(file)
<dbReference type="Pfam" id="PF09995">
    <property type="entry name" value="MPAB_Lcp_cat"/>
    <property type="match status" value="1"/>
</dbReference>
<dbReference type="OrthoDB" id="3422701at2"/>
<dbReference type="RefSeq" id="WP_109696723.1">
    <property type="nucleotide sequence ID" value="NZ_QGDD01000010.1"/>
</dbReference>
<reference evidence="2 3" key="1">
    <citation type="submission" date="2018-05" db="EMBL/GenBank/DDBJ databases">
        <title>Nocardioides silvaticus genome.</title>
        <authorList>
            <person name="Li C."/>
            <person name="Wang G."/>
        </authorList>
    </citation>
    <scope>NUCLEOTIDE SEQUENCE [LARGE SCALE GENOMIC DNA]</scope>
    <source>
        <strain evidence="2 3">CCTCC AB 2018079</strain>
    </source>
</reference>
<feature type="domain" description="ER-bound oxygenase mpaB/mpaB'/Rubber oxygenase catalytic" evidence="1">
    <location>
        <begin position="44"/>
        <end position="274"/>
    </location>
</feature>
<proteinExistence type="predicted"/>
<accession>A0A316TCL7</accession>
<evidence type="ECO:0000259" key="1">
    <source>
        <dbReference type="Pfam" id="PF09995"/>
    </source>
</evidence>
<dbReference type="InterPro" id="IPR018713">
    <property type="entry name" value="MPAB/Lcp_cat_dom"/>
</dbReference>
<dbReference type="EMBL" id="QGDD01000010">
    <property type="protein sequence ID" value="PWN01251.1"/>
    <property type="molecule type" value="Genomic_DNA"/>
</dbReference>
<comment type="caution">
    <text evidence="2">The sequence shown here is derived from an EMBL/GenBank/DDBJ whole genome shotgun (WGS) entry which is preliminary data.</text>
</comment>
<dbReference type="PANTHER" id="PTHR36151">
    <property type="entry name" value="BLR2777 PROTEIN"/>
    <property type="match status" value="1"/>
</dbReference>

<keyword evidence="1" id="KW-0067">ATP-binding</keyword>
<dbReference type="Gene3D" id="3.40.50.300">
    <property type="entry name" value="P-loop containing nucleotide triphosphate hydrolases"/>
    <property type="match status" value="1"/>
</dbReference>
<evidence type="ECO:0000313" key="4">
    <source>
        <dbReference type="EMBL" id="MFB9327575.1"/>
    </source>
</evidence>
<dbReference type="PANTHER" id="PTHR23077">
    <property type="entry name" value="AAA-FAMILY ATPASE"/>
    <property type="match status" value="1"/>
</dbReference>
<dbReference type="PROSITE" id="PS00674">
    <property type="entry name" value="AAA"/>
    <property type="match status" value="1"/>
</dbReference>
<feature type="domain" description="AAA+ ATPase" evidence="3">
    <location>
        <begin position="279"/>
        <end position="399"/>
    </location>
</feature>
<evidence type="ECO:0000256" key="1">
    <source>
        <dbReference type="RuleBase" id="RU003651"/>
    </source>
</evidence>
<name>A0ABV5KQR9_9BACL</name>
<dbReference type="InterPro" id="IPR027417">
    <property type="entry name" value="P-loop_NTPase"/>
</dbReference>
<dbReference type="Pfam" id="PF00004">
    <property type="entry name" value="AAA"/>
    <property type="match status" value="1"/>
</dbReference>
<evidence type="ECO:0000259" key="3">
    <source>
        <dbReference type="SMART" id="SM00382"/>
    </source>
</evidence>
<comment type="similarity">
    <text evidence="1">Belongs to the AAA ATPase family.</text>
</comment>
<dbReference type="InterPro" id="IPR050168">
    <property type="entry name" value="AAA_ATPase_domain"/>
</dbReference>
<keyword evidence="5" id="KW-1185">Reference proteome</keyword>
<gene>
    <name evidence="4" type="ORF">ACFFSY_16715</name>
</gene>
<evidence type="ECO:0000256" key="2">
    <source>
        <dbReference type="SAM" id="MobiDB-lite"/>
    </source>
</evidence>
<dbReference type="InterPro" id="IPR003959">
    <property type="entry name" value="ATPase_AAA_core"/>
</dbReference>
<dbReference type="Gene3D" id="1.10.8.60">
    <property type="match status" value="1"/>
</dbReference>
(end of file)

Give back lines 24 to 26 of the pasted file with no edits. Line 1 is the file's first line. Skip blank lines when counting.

        <begin position="44"/>
        <end position="274"/>
    </location>